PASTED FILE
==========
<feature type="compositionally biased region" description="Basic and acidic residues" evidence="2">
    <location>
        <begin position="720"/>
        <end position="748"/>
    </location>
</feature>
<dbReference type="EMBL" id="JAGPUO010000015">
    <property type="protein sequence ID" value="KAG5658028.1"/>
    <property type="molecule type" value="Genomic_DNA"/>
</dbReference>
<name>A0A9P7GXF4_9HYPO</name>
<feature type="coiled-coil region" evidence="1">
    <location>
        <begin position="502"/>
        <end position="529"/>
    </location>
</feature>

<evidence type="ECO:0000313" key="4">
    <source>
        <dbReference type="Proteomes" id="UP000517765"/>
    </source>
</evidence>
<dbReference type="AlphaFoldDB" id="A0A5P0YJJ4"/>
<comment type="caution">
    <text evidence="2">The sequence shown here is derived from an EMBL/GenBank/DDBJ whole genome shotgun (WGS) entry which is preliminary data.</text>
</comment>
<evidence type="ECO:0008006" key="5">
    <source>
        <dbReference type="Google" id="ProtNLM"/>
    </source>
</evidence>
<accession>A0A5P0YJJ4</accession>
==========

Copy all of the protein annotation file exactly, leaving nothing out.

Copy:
<feature type="compositionally biased region" description="Basic and acidic residues" evidence="2">
    <location>
        <begin position="720"/>
        <end position="748"/>
    </location>
</feature>
<dbReference type="EMBL" id="JAGPUO010000015">
    <property type="protein sequence ID" value="KAG5658028.1"/>
    <property type="molecule type" value="Genomic_DNA"/>
</dbReference>
<name>A0A9P7GXF4_9HYPO</name>
<feature type="coiled-coil region" evidence="1">
    <location>
        <begin position="502"/>
        <end position="529"/>
    </location>
</feature>

<evidence type="ECO:0000313" key="4">
    <source>
        <dbReference type="Proteomes" id="UP000517765"/>
    </source>
</evidence>
<dbReference type="AlphaFoldDB" id="A0A5P0YJJ4"/>
<comment type="caution">
    <text evidence="2">The sequence shown here is derived from an EMBL/GenBank/DDBJ whole genome shotgun (WGS) entry which is preliminary data.</text>
</comment>
<evidence type="ECO:0008006" key="5">
    <source>
        <dbReference type="Google" id="ProtNLM"/>
    </source>
</evidence>
<accession>A0A5P0YJJ4</accession>